Some twenty in-situ down hole methods are in various stages of pilot and testing, and over forty field located partial upgrading schemes have been proposed to produce a lower viscosity material at the well-site, upstream, or midstream, that would require less diluent or natural gas. For example Fluid Catalytic Cracking, FCC, analogues UOP-CCU, Catalytic Crude Upgrading, Viscositor, IE-HTL, ETX-IYQ, NZ cracking use FCC configurations without hydrotreating the reaction product. For example, HTL uses high temperature short contact time to thermally crack vacuum bottoms.
All high temperature thermal cracked reactions yield unstable products and most are self-incompatible, which is completely different than stable and compatible SCO. Rather than overstate, confuse, or misrepresent the thermally degraded quality, partial upgraded material should be named differently, for example, Partially Upgraded Thermal Cracked Unstable Product would have acronym PUTCUP. PUTCUP with high olefins and dienes, disallowed by some pipelines, could be shipped like raw bitumen in rail cars, or if olefins allowed could be shipped like dilbit in pipelines or rail cars after blending with diluent to gravity or viscosity specification. PUTCUP includes heavy gum forming dienes in naphtha, jet and distillate fractions, self-incompatible asphaltenes and inorganic feed and produced solids in all fractions.
Patents and other open literature sources show short contact, high temperature reaction products, like FCC and high temperature short contact time products, like HTL distillates, are less stable than lower temperature longer contact time products like visbreaker and coker naphtha despite unsupported marketing claims otherwise. Simply, the higher the reaction temperature the more unstable product is formed, as shown by reaction product gases that have higher dienes including 1,3-butadiene. The higher the short contact reaction temperature the more 1,3-butadiene in product gas, and the more liquid dienes throughout the reactor product.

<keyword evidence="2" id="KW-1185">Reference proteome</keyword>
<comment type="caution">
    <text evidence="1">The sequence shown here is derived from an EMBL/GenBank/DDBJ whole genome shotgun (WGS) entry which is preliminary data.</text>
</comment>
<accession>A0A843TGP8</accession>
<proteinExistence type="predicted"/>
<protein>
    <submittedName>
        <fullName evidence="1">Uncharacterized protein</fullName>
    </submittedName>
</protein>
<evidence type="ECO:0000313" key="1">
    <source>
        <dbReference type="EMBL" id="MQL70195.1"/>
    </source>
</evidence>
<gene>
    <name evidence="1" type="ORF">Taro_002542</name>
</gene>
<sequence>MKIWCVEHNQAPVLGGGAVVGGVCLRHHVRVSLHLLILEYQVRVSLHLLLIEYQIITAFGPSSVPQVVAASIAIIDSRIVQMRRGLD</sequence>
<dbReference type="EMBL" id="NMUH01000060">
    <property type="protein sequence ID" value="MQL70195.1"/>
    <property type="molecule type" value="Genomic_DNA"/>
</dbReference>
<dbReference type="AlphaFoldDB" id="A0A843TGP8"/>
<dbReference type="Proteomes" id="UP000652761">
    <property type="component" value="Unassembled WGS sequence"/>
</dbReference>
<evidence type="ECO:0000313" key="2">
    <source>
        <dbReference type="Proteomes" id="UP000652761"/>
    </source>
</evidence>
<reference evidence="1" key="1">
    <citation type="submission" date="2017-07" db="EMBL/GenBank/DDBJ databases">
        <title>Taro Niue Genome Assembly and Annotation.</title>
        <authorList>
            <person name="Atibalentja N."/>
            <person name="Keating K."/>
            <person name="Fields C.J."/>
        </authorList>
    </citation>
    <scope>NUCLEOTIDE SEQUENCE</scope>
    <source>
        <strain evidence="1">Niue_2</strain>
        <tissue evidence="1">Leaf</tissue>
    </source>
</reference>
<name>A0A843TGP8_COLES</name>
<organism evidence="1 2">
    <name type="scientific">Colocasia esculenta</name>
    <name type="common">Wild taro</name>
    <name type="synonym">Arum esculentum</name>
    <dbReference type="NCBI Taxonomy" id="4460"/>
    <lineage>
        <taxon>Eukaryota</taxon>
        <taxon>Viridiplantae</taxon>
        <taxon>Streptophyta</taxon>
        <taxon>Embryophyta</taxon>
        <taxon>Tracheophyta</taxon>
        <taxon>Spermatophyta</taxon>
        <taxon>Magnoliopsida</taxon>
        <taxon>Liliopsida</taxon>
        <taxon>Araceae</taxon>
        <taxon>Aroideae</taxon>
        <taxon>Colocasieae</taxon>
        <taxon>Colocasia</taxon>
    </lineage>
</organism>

High temperature short contact time of fractions of seconds result in reactor and downstream plugging with gum formation and deposits caused by dienes in naphtha, jet and distillate fractions and self-incompatible asphaltenes precipitating and depositing with inorganic feed and produced solids. Thermal cracked product gum and asphaltenes deposit and plug reactors, transfer lines, quench towers, fractionation towers, downstream filters, catalyst guard beds, hydrotreaters, pumps, pipes and tanks. Self-incompatible PUTCUP is worse than just incompatible with other liquids as PUTCUP has precipitated, condensed and flocculated asphaltenes, semi-solids and solids that are out of solution, toluene insoluble, and cannot be resuspended or dissolved by any additive.
No partial upgraders have been built to prove reliable, long term operation of a year or more continuous operation, rather than a few hours of demonstration unit run. Proof of reliable operation with industry standard on-stream factors over 90-95% uptime is necessary to reduce high risk of a high capital cost investment in unproven processes. Partial upgraders typically don’t include hydrotreating to show a significantly lower capital cost compared to full upgraders, but without hydrotreating partial upgrading reactor product is problematic.
PUTCUP fractions are thermally degraded compared to crude or bitumen. PUTCUP price and refining value determination will be based on properties that are lower than coker product fractions, coker feed, and lower than par to crude oil like Brent or WTI. If there is a market for self-incompatible PUTCUP; self-compatible crudes have had their field production shut-in. Markets have indicated that the increase of lower cost frac oil will decrease light oil price, while demand for heavy oil to fill cokers will increase heavy oil price, resulting in a lower heavy-light differential and less incentive for partial upgrading, just as full upgrading projects have been abandoned. Reduced risk solutions to these partial upgrading challenges include the common practice of shipping bitumen in heated rail cars, or blending bitumen with diluent without partial upgrading.
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